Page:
The Congressional Review Act, 5 U.S.C. 801 et seq., as added by the Small Business Regulatory Enforcement Fairness Act of 1996, generally provides that before a rule may take effect, the agency promulgating the rule must submit a rule report, which includes a copy of the rule, to each House of the Congress and to the Comptroller General of the United States. EPA will submit a report containing this rule and other required information to the U.S. Senate, the U.S. House of Representatives, and the Comptroller General of the United States prior to publication of the rule in the Federal Register. A major rule cannot take effect until 60 days after it is published in the Federal Register. This action is not a “major rule” as defined by 5 U.S.C. 804(2). This rule will be effective October 29, 2001.
Under section 307(b)(1) of the Clean Air Act, petitions for judicial review of this action must be filed in the United States Court of Appeals for the appropriate circuit by November 26, 2001. Filing a petition for reconsideration by the Administrator of this final rule does not affect the finality of this rule for the purposes of judicial Start Printed Page 49299review nor does it extend the time within which a petition for judicial review may be filed, and shall not postpone the effectiveness of such rule or action. This action may not be challenged later in proceedings to enforce its requirements. (See section 307(b)(2).)Start List of Subjects
List of Subjects in 40 CFR Part 52
- Environmental protection
- Air pollution control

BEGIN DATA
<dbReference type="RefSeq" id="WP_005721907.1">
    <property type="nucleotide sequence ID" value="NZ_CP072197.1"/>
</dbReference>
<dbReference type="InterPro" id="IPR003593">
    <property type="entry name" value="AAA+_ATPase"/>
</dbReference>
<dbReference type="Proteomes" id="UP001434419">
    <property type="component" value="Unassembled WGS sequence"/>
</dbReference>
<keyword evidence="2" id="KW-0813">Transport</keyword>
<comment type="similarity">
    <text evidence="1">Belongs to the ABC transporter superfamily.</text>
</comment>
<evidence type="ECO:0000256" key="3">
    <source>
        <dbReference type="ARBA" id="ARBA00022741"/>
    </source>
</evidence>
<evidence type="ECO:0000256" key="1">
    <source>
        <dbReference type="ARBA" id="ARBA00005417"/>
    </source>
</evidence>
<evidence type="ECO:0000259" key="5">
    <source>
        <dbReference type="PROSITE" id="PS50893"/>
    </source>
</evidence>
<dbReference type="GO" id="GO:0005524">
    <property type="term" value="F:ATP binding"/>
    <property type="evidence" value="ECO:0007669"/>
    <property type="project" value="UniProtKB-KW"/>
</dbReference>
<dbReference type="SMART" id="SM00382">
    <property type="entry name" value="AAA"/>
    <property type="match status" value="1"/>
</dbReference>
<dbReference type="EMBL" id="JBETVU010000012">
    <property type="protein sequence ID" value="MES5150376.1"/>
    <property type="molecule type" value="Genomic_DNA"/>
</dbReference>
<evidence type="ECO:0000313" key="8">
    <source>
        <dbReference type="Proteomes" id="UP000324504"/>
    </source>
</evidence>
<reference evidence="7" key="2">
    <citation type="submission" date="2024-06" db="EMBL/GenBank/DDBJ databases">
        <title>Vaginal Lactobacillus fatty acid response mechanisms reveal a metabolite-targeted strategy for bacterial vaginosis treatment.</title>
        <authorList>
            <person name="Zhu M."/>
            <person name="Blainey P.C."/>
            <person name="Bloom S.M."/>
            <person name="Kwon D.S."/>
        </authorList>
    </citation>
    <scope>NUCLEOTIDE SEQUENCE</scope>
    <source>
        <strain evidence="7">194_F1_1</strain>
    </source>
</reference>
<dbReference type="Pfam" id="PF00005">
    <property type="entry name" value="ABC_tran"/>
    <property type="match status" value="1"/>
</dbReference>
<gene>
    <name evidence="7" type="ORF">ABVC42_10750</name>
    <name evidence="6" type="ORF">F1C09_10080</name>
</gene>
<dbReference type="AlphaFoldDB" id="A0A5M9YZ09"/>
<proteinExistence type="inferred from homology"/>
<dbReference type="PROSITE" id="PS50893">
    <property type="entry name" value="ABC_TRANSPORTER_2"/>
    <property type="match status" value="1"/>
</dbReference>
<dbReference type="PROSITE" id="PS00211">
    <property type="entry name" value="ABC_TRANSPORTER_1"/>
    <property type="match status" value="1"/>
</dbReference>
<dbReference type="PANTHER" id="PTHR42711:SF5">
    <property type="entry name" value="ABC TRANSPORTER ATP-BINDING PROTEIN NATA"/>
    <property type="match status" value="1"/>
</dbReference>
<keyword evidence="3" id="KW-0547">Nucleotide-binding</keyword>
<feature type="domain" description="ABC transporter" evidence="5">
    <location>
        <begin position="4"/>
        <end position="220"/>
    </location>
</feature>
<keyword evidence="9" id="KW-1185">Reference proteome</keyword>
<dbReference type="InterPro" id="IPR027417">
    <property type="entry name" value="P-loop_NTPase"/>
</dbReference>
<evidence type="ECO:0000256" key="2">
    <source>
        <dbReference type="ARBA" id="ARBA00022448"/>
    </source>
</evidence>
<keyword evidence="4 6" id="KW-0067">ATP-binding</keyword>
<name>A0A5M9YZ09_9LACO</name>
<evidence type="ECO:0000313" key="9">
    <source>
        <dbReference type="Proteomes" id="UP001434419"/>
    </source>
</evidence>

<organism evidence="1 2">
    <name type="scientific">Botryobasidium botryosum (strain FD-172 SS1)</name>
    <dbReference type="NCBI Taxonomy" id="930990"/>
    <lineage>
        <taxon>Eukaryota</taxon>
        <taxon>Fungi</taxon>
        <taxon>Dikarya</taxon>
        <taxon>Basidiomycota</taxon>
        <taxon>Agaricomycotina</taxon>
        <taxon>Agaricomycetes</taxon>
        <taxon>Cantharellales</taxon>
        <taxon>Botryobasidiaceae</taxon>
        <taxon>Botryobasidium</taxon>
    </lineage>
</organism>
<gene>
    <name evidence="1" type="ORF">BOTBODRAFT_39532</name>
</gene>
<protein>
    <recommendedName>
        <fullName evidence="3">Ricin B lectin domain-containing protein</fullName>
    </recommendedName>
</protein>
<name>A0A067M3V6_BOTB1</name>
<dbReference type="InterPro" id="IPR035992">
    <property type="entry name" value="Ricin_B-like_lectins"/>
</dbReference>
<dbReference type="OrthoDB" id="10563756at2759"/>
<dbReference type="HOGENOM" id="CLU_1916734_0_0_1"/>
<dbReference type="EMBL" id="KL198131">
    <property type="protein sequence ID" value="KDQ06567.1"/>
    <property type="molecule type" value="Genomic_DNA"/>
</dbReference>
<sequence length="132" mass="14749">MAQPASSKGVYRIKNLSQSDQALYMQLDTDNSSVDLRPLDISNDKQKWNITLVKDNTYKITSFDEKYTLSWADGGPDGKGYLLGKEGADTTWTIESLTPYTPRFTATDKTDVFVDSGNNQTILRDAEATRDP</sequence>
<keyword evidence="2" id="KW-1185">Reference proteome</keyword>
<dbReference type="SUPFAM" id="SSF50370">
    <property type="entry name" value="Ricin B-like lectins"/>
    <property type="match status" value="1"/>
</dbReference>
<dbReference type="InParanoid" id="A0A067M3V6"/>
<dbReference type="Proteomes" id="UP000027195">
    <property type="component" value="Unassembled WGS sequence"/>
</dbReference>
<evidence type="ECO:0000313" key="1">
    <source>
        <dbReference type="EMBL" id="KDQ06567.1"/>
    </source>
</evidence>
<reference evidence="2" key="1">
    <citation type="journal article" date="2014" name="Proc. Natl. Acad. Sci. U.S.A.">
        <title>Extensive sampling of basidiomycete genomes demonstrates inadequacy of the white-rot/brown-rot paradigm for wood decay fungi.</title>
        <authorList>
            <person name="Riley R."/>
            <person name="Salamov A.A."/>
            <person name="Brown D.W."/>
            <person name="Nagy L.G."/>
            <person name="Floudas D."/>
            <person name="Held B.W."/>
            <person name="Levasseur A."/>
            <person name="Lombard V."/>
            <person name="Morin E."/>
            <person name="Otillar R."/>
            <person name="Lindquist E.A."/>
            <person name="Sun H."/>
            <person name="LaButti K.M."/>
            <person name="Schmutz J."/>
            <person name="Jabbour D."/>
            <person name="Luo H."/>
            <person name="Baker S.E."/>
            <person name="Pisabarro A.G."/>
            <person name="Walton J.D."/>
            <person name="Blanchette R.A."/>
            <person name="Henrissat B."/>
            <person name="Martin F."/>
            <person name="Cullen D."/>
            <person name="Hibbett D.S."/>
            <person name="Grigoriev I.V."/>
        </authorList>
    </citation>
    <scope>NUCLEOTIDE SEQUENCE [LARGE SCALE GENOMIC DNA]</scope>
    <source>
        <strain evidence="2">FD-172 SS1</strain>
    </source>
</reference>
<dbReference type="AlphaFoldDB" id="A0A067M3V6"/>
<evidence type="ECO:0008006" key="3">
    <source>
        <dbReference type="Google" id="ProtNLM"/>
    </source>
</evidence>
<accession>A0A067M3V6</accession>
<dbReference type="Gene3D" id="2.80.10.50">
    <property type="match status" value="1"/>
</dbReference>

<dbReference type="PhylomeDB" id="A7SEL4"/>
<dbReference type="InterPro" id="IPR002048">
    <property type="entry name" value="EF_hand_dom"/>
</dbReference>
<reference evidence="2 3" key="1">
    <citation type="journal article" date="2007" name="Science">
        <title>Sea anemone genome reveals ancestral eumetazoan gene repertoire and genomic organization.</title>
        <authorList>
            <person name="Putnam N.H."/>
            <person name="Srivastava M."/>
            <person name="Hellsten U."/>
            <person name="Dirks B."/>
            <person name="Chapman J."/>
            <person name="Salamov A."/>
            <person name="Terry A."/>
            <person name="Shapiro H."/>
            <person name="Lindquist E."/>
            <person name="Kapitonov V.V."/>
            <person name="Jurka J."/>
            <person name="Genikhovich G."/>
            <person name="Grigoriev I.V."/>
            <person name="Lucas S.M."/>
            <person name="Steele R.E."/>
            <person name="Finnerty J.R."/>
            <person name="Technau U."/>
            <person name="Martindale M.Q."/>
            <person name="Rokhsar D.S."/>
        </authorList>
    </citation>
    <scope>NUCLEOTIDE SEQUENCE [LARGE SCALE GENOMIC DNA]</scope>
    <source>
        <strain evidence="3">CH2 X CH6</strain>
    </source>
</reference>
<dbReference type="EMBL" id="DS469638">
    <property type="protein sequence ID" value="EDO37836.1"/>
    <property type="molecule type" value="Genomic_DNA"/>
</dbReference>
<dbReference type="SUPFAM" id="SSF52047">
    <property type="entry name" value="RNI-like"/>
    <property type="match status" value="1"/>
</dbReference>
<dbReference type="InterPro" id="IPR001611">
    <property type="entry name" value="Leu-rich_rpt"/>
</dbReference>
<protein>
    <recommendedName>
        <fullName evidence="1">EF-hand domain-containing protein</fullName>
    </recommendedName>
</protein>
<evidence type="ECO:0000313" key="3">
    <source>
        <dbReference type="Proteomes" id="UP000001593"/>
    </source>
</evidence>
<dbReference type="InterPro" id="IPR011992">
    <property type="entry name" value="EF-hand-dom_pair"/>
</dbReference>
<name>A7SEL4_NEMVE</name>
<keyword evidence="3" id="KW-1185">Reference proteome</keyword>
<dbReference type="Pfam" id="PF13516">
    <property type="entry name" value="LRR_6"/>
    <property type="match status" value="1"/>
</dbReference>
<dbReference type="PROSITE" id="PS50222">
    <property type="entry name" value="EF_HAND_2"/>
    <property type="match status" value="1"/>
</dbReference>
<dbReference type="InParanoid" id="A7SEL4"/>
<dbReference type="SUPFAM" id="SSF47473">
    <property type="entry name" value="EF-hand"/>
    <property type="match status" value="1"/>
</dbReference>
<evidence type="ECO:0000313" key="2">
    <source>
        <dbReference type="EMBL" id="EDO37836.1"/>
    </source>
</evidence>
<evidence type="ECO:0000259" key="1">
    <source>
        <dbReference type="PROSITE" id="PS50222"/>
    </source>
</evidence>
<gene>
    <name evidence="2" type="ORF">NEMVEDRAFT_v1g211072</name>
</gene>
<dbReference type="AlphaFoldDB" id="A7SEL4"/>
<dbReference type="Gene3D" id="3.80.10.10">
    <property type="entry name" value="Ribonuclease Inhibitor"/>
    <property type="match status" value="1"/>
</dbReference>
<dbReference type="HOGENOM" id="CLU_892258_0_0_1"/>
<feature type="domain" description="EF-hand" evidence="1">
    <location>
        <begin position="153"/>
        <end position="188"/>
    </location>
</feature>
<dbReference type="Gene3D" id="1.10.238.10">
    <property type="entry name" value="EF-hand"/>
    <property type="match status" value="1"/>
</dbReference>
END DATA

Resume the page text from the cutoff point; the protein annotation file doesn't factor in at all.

- Incorporation by reference
- Volatile organic compounds
Dated: September 14, 2001.
Thomas V. Skinner,
Regional Administrator, Region 5.
Part 52, chapter I, title 40 of the Code of Federal Regulations is amended as follows:End Amendment Part Start Part
PART 52—[AMENDED]End Part Start Amendment Part
1. The authority citation for part 52 continues to read as follows:End Amendment Part
Subpart P—IndianaStart Amendment Part
2. Section 52.770, is amended by adding paragraph (c)(142) to read as follows:End Amendment Part
(c) * * *
(142) On June 8, 2000 the Indiana Department of Environmental Management submitted a State Implementation Plan (SIP) revision amending certain provisions of the Indiana vehicle inspection and maintenance (I/M) program in operation in Lake, Porter, Clark, and Floyd Counties. Among the most significant changes being made to the program include: the exemption of the current calendar year model vehicle plus the (3) previous model years vehicles from emission testing; the inclusion of language that allows the use of the IM93 alternative vehicle emission test currently being used in the program; language that updates the requirement to test vehicles equipped with second generation on-board diagnostics systems (OBDII); and the elimination of the off-cycle test, which is the emission test currently required when there is a change in possession of motor vehicle titles. The Air Pollution Control Board amended 326 IAC 13-1.1 and repealed 326 IAC 13-1.1-17, thereby putting in place the revisions to the I/M program.
(i) Incorporation by reference.
(A) 326 Indiana Administrative Code 13-1.1 adopted December 2, 1998, effective January 22, 1999.
(ii) Other material.
(A) June 8, 2000 letter and enclosures from the Indiana Department of Environmental Management (IDEM) Commissioner to the Regional Administrator of the United States Environmental Protection Agency (USEPA) submitting Indiana's revision to the ozone State Implementation Plan (SIP).
[FR Doc. 01-24200 Filed 9-26-01; 8:45 am]